When it comes to bino harnesses, I’ve always been a less is more kinda of guy. I don’t need or want a small backpack sized compartment on my chest that I’m forced to dig into every time I want to glass something, which is about every 38 seconds. I simply want to reach down and grab my binos, remove the lens covers, and bring them to my eyes to glass.
Like most of us, my first bino harness was the crooked horn outfitters type with 1″ elastic straps and a piece of leather in the back. They worked well until the straps started to loosen up and my binos ended up bouncing off my waistbelt. Even if I tightened up the straps before a hunt, by the end of the hunt they would be sloppy and loose again. Another problem was vibration created by the straps flapping in the wind.
I was introduced to the Rick Young Bino harness a few years ago. I immediately liked it’s simplicity. Instead of an adjustment on each strap like my old harness, it just has one adjustment point on the back, a simple plastic cord grip that will never slip and can even be adjusted while wearing. The straps themselves are made of a rugged shock cord material that will not stretch out over time. The shock cords run through a small ring and attach to a quick disconnect on the binos. The quick disconnects are a nice feature for when you want to put you binos on a tripod or let your buddy look through them without taking the harness off. The quick disconnects are tiny but extremely tough, and don’t worry about them accidentally coming detached while wearing; it’s virtually impossible for that to happen.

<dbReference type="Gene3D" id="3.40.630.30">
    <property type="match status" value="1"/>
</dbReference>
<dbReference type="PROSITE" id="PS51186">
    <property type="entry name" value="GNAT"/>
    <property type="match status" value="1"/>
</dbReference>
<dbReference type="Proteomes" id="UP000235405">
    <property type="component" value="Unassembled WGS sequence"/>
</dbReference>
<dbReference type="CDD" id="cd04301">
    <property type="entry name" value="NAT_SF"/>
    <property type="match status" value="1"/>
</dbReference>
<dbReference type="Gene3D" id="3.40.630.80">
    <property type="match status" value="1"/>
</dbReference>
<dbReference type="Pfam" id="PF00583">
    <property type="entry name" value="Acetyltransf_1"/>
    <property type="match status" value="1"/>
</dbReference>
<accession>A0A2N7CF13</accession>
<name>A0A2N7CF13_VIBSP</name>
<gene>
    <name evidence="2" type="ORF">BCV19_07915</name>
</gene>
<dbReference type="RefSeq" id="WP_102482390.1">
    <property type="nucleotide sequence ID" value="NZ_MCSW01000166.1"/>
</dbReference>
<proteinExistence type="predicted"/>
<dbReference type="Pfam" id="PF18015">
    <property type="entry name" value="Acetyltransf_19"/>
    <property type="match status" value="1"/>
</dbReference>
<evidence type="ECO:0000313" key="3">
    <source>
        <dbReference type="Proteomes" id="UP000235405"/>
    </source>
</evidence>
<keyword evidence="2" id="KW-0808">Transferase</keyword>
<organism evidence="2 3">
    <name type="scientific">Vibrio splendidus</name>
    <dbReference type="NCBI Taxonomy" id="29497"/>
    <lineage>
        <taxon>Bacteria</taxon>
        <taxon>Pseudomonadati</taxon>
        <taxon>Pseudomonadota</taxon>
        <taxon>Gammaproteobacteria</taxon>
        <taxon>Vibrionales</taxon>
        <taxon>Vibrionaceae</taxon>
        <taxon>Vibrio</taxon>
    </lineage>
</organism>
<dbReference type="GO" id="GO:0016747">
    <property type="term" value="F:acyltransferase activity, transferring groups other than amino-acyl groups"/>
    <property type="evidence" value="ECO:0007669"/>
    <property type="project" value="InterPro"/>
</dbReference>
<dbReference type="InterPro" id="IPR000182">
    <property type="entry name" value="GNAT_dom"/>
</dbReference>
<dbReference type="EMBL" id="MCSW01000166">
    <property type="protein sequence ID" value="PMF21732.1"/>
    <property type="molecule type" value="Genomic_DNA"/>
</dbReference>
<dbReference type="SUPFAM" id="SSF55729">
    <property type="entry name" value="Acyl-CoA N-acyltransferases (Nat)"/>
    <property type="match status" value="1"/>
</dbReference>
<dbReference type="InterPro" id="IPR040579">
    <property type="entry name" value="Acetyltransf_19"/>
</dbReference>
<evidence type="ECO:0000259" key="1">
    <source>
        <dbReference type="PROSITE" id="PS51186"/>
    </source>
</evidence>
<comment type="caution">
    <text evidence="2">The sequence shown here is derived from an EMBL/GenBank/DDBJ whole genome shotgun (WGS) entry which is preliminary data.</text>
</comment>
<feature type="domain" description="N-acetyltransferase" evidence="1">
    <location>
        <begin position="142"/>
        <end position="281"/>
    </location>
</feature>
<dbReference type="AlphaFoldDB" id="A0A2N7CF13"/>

Functionally, this harness has solved every problem that I’ve had with previous bino systems. My binos stay at the height I want them, which for me is just below my sternum. The shock cords hold the binos tight to my chest and prevent vertical bounce with every step. And if I need to belly crawl I can wrap the lower straps around the objective end of the bino’s which basically puts my binos in lockdown mode tight against my chest (Pictured below). The round shock cord also eliminates wind vibration, so glassing in the wind is no longer a problem.
The Rick Young harness is as comfortable as any other harness I’ve worn, and most of the time I forget that I’m wearing it. The only difference in comfort is there is no patch of leather in the back to trap heat and get sweaty. The small diameter shock cords don’t dig into my traps or collar bone like I thought they would. I should mention that I’m using the Vortex Razor 10×42’s which are only 24oz. If you use a larger 15×56’s bino that weighs more than 40oz; there is a chance you might feel some pressure where the shock cord rests on your collar bone. If that becomes a problem, an extra base layer should offer enough padding to eliminate any discomfort. The plastic cord grip in the back rides above the shoulder harness of my backpack but below my shirt collar.
Overall I have nothing but good things to say about the Rick Young Bino Harness, and I’ll be wearing it for years to come. This is the best bino harness you’ve never heard of.